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    $\begingroup$ @quid Sorry for the long response, but I also did not want to directly presume the moderator was guilty of inappropriate action. I wanted to ask whether this action was appropriate - an answer which may very well be decisively "Yes. This action was appropriate." (3/3) $\endgroup$ – Peter Woolfitt Jan 2 '16 at 2:26
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    $\begingroup$ I hate it so much when people mistake this site for code golf or puzzles, and I hate it even more when it comes from experienced users. $\endgroup$ – Asaf Karagila Jan 2 '16 at 7:41
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    $\begingroup$ @user if one thinks the question should be closed, of course the questions needs a rapid reclosure (to the extent there can be such a need at all). There is no point in waiting for answer to trickle in only to then have it shut down halfway. // Please do not use MathJax for creating white-space, especially not such an extraordinarily large one. $\endgroup$ – quid Jan 2 '16 at 9:15
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    $\begingroup$ The question is quite clearly off-topic too, see for example Should all math puzzles go to puzzling SE from now on? The close reason "too broad" is somewhat commonly used for this general type of question though. Anyway, the wording you use runs counter to your claims: "unfair", "overturn", "guilty" etc. This is not a neutral post at all. $\endgroup$ – quid Jan 2 '16 at 9:55
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    $\begingroup$ @AsafKaragila For what it is worth, "solving mathematical puzzles" is explicitly on-topic within the scope defined in the help-center. I presume though that your definition of "puzzle" is different from the sense in which it is used there. $\endgroup$ – Peter Woolfitt Jan 2 '16 at 13:01
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    $\begingroup$ @quid A couple things. 1: the meta post you site does not apply to my question on the main, since I do not know the answer. 2: You mischaracterize my statements. (i) I said in the post "This seems a little unfair to me." One of the optimal words here is "seems." I am not attempting to make the claim that it is in fact unfair, rather that it appears that way initially to me, and I wish to request further clarification/opinions. (ii) "overturn" to me is a neutral word - an action. (1/2) $\endgroup$ – Peter Woolfitt Jan 2 '16 at 13:18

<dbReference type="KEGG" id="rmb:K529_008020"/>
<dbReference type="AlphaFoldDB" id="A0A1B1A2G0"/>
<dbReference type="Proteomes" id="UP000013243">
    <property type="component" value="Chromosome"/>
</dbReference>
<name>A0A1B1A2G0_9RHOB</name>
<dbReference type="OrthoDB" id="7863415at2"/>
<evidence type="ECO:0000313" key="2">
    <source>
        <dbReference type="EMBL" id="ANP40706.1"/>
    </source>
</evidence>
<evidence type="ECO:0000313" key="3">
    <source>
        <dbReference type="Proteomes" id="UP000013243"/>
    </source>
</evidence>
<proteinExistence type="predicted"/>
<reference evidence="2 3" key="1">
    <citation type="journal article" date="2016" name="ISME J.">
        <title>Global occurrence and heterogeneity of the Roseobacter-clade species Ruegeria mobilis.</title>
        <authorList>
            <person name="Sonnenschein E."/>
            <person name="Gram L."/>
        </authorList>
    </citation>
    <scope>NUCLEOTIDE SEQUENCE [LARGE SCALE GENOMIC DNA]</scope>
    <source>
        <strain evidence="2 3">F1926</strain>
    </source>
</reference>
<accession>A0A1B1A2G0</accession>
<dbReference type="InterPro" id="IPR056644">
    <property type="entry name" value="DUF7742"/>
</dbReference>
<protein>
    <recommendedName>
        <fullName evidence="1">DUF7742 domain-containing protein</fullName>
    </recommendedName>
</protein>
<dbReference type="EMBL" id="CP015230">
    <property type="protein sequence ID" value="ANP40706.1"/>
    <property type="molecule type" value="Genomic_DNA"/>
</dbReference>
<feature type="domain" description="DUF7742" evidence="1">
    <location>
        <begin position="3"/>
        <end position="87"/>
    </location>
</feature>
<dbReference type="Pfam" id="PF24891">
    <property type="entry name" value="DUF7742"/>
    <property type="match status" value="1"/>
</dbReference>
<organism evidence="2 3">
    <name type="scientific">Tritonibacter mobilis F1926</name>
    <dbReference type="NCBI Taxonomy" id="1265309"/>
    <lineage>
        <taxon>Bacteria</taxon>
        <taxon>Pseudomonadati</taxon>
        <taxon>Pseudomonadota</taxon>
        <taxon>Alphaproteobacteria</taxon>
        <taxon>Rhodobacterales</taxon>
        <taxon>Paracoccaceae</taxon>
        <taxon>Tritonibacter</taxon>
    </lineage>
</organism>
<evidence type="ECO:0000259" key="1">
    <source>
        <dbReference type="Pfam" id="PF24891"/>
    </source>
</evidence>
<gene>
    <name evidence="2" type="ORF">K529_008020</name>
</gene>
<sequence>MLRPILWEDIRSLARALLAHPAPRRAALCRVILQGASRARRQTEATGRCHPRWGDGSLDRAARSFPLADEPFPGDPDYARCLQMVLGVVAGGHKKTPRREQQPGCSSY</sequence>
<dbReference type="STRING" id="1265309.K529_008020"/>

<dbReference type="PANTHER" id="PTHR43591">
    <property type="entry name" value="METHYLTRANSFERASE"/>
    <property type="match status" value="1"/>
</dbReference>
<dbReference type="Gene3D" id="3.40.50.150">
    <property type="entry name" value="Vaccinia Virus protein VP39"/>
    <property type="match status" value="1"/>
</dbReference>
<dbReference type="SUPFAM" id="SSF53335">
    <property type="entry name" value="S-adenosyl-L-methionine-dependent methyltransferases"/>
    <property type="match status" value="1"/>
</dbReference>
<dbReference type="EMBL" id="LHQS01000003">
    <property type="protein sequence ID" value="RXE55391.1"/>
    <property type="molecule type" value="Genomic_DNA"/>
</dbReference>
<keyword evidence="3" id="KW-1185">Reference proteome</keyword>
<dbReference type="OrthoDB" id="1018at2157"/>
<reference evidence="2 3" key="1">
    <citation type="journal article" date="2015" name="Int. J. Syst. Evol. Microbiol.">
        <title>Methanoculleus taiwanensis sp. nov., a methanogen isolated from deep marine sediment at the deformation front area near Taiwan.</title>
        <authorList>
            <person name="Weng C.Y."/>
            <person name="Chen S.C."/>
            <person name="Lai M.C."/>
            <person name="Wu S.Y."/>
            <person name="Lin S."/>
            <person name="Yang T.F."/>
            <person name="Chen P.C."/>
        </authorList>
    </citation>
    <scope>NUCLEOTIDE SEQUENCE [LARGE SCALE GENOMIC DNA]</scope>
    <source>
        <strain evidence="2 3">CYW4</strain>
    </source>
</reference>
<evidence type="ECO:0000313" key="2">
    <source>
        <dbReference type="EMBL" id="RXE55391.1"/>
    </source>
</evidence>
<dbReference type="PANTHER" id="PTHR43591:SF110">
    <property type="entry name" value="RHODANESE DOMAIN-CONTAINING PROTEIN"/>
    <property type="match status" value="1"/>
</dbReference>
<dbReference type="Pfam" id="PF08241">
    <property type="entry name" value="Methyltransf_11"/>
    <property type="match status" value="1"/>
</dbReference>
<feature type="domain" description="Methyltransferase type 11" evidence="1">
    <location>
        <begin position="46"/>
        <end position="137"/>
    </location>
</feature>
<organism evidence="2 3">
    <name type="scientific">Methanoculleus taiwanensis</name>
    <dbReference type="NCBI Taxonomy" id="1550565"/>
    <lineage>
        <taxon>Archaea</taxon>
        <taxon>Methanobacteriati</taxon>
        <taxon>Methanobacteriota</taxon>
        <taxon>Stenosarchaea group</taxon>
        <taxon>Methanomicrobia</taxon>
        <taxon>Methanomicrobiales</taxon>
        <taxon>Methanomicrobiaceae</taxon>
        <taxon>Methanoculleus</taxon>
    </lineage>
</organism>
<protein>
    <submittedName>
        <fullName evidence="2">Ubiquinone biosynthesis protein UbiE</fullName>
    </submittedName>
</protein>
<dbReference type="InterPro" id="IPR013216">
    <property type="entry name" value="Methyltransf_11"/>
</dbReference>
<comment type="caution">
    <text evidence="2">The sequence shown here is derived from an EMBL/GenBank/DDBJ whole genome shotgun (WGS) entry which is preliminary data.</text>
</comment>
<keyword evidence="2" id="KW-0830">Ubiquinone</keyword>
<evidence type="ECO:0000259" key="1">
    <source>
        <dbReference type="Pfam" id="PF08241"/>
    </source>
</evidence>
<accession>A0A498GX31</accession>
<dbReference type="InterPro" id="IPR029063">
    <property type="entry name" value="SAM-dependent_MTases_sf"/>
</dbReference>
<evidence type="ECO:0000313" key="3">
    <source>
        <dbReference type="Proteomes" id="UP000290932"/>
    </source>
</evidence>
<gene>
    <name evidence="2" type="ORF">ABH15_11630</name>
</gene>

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    $\begingroup$ @quid Well, for what it is worth, I do/did not mean for anything to be accusatory, and I do not believe that I am being so, but obviously it is difficult for me to fairly evaluate that statement myself. Moving on, you are correct that I do not believe the contest discussions are relevant - I do not believe my question to be in the format of a "contest". (1/3) $\endgroup$ – Peter Woolfitt Jan 2 '16 at 14:51
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    $\begingroup$ @quid Your addendum for my quote from the FAQ is rather ridiculous - would you also say that the FAQ prescribes that we should ask "questions about Understanding mathematical concepts and theorems" i.e. not about the concepts and theorems themselves, but rather about how to understand such things? (I am interpreting that by saying the FAQ says "questions about solving mathematical puzzles" are on-topic, you mean that the act of solving puzzles themselves is not necessarily on-topic, but asking about how to solve puzzles is on topic (Please ignore/correct if this is not what you meant)). (2/3) $\endgroup$ – Peter Woolfitt Jan 2 '16 at 14:51
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    $\begingroup$ @quid I do not encourage the rules to be broken in my question - I do say that I am also interested in methods which use fewer restrictions (as are many people who ask questions here). I do not ask about example, I say the goal is to minimize the number of characters used, and the people who answer are providing upper bounds (the answers given are debatably more appropriate as comments). The question is not too broad because there exists a precise answer - a set of expressions of minimum length (as defined in the question) which evaluate to 2016. (3/3) $\endgroup$ – Peter Woolfitt Jan 2 '16 at 14:51